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@Dipscom

 

Now that you changed up the pen I don't see any change in "smoothness" either.

 

Bummer about your yoyoEase experiment, I still learned a lot from it.  Had me look up why/when to use Const, and how you laid out that function loop that uses setAttriute and splice, pretty cool. 

 

Thanks for taking the time to explaining things to me :) Truely appreciated 

 

 

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Cool, great to hear you've got something out of this.

 

I was a bit bummed that it didn't work but for every idea that works, a thousand don't.

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@Dipscom

 

Spent many of hours trying to get my head around  "foreach" function you made.  Having trouble animating elements inside the parent. 

 

Think I'll stop punishing myself. My brain is starting to hurt. 

 

I like how you kept everything in a separate function, it just seems so right.  Also trying to ween myself off the dependence of Jquery. 

 

Anyho, trying animate the element with the class "inside".  Inside the "outside" element. I got it working by creating a variable inside each button function. But I think its better idea just using the "foreach" to "index?" the element then pass it to buttons somehow. My project file has me animating two elements so I cant use .childern or anything.  Need to target a specific class. 

 

See the Pen owPjmL by rgfx (@rgfx) on CodePen

 

If you could be so kind to help a designer turned wannabe programmer out. 


Thanks

 

 

 

 

 

 

 

 

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Heya @rgfx

 

It's a pleasure to help. :)

 

And now I have you owing me one. So, I know who to ask when I need a new design for my site. :D

 

The trick to accomplish what you are after is making use of GSAP's element selector. More info in the docs. You've seen how we can add an ID to an element dynamically so we can refer to it later via code. Then, you target the element as if you were using querySelector.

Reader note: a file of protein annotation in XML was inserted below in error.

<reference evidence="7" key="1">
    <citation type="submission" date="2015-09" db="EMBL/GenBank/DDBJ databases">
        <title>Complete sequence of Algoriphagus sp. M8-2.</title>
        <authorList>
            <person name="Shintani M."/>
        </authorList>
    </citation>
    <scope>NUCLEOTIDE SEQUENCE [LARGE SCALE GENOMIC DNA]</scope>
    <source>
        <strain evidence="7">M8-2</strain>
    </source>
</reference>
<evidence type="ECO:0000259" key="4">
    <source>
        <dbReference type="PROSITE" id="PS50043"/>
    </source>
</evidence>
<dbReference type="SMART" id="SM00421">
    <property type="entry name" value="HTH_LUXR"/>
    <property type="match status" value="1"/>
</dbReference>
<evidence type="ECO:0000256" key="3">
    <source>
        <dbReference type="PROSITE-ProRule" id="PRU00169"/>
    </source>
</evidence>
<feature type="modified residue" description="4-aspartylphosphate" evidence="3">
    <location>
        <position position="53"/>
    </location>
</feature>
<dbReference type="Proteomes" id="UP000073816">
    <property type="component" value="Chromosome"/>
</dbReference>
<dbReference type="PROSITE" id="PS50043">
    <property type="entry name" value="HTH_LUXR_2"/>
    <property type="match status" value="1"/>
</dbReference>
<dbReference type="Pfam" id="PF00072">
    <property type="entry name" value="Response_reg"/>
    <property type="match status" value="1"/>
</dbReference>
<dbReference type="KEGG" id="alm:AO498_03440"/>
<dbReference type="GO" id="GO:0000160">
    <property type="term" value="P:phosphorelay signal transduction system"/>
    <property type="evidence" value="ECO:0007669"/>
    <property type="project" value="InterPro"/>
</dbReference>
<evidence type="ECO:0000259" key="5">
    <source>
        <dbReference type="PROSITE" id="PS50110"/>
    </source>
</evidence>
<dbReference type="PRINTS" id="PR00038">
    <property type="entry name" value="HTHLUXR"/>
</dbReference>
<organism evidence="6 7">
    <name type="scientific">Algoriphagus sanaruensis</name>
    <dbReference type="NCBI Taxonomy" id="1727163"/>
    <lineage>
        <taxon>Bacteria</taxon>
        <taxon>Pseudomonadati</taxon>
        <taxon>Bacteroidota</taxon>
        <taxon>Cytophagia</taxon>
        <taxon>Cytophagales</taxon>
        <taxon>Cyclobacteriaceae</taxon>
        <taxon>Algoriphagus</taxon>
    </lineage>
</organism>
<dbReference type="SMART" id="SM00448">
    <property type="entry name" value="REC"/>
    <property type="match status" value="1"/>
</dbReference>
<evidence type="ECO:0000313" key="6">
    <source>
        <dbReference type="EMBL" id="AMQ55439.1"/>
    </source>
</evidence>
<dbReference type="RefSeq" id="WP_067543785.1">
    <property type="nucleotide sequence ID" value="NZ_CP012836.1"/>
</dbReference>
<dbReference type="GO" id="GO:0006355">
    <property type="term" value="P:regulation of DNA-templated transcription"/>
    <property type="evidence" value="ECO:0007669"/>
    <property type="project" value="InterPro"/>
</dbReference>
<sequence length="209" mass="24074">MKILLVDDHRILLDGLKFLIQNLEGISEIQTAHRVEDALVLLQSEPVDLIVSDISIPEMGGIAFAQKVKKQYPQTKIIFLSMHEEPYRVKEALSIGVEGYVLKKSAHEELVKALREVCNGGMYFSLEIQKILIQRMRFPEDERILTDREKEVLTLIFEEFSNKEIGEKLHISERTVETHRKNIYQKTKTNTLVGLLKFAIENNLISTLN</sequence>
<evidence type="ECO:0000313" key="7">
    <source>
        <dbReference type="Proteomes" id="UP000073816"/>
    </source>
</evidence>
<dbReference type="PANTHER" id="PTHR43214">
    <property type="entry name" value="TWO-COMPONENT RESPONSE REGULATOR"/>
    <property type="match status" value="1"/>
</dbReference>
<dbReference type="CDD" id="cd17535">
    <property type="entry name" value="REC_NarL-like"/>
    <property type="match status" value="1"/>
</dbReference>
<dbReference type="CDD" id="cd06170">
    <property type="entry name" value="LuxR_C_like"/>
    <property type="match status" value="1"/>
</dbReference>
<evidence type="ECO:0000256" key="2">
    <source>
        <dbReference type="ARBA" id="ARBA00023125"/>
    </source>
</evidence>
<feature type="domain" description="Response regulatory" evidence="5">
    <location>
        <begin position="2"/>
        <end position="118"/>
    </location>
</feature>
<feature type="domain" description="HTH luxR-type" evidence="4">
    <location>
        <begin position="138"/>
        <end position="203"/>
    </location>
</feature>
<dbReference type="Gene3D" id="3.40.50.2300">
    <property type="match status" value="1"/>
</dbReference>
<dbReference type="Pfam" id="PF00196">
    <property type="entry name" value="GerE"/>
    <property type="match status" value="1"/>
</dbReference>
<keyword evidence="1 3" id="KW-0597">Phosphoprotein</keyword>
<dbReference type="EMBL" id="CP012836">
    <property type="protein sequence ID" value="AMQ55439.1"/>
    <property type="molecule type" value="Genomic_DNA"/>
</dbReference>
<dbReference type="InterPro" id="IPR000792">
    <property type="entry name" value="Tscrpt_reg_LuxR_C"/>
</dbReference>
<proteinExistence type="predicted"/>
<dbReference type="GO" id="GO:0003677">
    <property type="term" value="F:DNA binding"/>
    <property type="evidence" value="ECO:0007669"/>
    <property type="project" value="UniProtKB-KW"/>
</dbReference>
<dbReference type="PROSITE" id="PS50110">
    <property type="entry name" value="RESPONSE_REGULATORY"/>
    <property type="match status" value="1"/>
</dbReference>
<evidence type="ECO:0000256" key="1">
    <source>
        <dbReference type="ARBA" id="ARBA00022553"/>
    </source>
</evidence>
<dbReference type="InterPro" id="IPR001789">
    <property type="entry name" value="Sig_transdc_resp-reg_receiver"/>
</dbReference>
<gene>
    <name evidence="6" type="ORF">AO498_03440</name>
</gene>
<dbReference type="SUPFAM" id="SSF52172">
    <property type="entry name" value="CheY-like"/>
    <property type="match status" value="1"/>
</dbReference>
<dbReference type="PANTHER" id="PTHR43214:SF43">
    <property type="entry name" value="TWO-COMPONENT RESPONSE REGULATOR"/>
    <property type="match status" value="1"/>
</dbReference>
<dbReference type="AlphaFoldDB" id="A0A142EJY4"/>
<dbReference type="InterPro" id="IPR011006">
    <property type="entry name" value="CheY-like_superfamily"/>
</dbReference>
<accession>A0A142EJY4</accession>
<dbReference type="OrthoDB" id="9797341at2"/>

See the fork of your pen. I think that is what you were trying to achieve. 

 

See the Pen VWGgWE?editors=0010 by dipscom (@dipscom) on CodePen

 

Oh, and if you're trying to find solutions where you don't use jQuery, hit me up. I never actually really used it so, I never use it nowadays.

 

Happy Tweening!

 

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@Dipscom

 

If you ever need my help with something design related I don't mind helping you one bit, even though your joking, am serious. My specialties are branding and UX.

 

The buttons you just helped me with get me one step closer to finishing my portfolio site.  I would like to get you opinion on it when am done. 

 

You're missing a semicolon on the first global var, meaning you I bet you didn't even press run once, and it almost worked! I find myself hitting run after everything I type :)

 

I was thinking that each button somehow didn't need to target the same child. That it could be created in the for each loop somehow and be passed to the buttons through the function parameter, totally hung me up. IF that's the way you do it, then so be it. 


Thanks pal. 

 

 

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OPs... There was a cheeky comma there. Fixed now.

 

I do test it a million times as I go along, just like you and everyone else. It was a mistake when I was cleaning up the code after I finished writing it all up. Remember you were doing a second querySelector for the '.inside'?

 

Happy to help. Helping others help me improve my own knowledge. I've become so much more confident after starting answering questions here, you wouldn't believe. I'd recommend it to everyone.